State Sen. Scott Fitzgerald, R-Juneau, who was elected Senate Majority Leader last week, said mining is a priority and added he is hopeful a bipartisan permitting bill can be fashioned.

He was more circumspect about any action on the moratorium and said he has not heard of any specific efforts to bring forth legislation on the issue.

Kuehn said efforts to repeal the moratorium were prompted by a decision last summer in which federal Judge Barbara Crabb praised the operation of a now closed copper and zinc mine near Ladysmith.

In a decision prompted by a challenge from environmental groups, Crabb ruled that while Flambeau Mining Co. technically violated federal clean water laws, the discharges that were the subject of the lawsuit were slight and the company deserved "commendation, not penalties" for its operation.

The open pit mine operated from 1993 to 1997 and was reclaimed after its closure. The moratorium law requires a mining company seeking a permit to cite an example of a mine that operated safely for 10 years and has been closed for 10 years.

Technically, the mine, having operated for only five years, would not meet the first part of the requirement.

And environmentalists charged the closed mine did leak pollutants into a stream that feeds the Flambeau River, even though Crabb downplayed the pollution as minor and fined the company just $275.

Even so, the Crabb decision is being cited by Kuehn and others as reason to seek action on the moratorium.

"The logical step," Kuehn said, "is to ask the Legislature to take a look at the Flambeau decision. The moratorium says a company has to prove a mine was successfully closed for 10 years. Curiously, the best example of that we know of is right here in Wisconsin. That's our reading of it."

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(31) Comments

  1. 196ski
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    196ski - November 20, 2012 6:20 pm
    Mining companies and the contract blasting companies are responsible for any damage done by fly rock. If a company is generating that kind of fly rock then the State Department of Commerce should get involved. Their are industry standards for blasting near residential dwellings. I am unfamiliar with the class action suits you mention so I have no idea as to their merit.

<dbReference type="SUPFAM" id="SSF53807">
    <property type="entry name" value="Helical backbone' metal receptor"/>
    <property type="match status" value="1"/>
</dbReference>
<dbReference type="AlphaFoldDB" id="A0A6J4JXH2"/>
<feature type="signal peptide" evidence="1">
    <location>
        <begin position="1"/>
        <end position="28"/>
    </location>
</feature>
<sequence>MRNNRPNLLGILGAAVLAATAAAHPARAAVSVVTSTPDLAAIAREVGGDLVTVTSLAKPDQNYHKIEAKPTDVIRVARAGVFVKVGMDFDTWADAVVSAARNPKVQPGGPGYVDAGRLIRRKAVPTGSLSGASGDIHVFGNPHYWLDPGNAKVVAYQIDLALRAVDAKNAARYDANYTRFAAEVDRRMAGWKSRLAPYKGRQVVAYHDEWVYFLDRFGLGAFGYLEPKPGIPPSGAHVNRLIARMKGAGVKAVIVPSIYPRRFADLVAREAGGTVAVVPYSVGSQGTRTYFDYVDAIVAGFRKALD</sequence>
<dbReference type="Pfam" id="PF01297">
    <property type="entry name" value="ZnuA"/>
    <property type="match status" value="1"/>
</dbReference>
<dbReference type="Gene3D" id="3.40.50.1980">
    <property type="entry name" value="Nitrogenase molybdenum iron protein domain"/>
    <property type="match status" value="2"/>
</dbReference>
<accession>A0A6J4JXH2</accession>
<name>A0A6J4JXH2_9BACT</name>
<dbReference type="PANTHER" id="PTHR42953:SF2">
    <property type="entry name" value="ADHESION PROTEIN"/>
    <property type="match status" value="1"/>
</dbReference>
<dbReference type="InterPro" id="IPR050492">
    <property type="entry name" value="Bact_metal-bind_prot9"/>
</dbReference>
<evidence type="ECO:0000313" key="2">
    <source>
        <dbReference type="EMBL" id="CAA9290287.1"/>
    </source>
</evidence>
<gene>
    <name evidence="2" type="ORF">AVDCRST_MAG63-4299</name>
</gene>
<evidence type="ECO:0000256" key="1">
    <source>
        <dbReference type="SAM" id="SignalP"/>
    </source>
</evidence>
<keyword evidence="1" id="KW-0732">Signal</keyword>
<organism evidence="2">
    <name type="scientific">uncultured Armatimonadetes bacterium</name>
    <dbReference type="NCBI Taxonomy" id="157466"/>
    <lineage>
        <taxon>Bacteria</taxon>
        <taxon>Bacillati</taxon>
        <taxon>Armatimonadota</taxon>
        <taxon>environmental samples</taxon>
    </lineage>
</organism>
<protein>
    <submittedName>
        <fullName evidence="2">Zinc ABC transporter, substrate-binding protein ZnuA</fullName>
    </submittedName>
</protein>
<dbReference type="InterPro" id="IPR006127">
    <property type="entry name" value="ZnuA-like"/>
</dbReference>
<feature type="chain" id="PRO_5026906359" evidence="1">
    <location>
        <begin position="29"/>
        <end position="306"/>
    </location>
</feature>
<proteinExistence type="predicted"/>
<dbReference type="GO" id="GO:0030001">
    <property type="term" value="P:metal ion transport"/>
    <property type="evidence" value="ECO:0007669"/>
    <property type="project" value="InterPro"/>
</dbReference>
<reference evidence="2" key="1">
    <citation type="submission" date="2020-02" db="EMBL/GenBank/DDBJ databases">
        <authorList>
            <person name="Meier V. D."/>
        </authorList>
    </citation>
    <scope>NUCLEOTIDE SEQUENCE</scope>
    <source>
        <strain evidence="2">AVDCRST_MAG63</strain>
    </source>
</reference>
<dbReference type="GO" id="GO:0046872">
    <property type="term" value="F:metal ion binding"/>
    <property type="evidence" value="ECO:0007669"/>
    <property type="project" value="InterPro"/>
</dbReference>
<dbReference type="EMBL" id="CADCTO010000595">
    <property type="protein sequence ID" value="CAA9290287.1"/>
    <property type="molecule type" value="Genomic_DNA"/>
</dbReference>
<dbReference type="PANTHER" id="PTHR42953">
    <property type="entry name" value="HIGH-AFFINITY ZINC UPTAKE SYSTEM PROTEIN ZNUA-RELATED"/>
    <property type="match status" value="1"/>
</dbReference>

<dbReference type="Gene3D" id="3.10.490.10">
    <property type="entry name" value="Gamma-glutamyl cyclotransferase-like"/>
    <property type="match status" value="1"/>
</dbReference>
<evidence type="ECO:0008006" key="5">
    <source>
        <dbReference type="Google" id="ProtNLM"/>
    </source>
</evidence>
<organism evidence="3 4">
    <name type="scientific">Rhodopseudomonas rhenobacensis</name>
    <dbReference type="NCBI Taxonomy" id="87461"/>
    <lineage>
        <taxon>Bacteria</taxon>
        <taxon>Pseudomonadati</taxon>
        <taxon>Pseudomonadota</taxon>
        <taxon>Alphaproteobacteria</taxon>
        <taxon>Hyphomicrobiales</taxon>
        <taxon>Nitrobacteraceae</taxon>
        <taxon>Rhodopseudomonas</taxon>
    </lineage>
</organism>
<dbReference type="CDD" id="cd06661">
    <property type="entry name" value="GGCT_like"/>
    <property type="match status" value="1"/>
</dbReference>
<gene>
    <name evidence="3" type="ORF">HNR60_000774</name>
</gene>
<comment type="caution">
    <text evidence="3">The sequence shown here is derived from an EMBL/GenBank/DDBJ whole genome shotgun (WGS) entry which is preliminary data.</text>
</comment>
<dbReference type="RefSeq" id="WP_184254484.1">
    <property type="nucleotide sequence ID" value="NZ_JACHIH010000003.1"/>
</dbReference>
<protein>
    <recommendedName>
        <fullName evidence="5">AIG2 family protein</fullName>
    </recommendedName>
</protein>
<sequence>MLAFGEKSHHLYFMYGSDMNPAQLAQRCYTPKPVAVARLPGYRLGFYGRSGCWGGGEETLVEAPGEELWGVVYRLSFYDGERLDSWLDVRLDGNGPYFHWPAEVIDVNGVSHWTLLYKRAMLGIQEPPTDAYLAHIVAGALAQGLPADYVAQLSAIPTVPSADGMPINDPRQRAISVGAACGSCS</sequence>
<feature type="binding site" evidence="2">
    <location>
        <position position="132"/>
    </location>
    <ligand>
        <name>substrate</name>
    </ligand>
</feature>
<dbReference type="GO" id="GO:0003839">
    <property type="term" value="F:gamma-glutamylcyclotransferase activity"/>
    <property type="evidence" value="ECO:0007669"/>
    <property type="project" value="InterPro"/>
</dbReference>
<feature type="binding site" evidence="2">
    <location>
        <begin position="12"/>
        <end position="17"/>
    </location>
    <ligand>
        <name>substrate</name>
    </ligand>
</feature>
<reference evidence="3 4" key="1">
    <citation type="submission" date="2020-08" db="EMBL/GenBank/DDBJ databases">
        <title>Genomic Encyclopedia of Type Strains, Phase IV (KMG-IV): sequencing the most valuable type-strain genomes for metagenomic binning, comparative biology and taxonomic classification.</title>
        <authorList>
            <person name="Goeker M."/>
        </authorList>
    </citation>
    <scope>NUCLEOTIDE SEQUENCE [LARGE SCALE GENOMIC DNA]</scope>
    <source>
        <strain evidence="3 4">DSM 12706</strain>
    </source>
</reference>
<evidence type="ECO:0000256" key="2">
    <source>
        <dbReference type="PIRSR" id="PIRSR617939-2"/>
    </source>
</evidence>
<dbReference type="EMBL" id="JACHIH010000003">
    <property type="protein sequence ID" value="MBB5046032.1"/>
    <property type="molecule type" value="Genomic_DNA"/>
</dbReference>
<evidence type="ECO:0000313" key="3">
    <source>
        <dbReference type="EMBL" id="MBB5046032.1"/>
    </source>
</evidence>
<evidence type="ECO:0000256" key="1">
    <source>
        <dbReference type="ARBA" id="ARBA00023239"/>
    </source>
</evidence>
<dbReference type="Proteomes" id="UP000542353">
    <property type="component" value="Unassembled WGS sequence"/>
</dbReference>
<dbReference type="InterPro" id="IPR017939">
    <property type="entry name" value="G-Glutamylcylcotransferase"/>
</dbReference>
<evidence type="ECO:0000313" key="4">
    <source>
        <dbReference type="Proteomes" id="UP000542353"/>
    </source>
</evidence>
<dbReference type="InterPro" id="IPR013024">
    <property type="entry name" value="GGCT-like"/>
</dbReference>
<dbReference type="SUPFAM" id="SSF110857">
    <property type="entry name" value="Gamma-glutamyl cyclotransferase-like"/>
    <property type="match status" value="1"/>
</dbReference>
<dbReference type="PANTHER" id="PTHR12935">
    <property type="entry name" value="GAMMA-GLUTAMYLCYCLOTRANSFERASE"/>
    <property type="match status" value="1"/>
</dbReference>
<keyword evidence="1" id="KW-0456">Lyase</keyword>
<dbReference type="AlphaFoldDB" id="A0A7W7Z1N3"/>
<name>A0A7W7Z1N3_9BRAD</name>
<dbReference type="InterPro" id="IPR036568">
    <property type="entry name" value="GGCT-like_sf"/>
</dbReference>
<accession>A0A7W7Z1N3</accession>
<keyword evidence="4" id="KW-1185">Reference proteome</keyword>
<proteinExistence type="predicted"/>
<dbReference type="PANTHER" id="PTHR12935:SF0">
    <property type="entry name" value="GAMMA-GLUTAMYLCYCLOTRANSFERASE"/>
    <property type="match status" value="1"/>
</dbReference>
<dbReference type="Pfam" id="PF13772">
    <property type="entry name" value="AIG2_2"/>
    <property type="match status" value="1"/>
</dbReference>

Are you referring to the Enbridge Energy oil pipeline spill? 1,200 barrels. Not sure what that has to do with mining. Perfection is not going to happen. There are going to be incidents no matter how careful we are. Again, are you suggesting hunter-gatherer mode? Because anything sort of that is going to impact the environment in a negative way. This is what YOU, Me, and the rest of the world demands. You don't get to sit in judgement when you are just as guilty as the rest of us in expecting a standard of living that is dependent on mined minerals.
  2. Queequeg
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    Queequeg - November 20, 2012 10:43 am
    Au contraire! We live near plain old rock quarries and they get away with just about everything including: Rock missiles damaging nearby homes; Destruction of residential wells without recompense.... Why, because we wouldn’t want to damage the local economy! The homeowners did class action suits but lost after years of paying lawyers to battle. P.S. How is that oil spill clean up, south of Wausau, proceeding? Friend, you might know the law, but not much about real life.
  3. 196ski
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    196ski - November 19, 2012 8:08 pm
    ""Yeah we gotta have mining for jobs"People, get off your soap box and open your eyes to what is happening before it is too late to go back."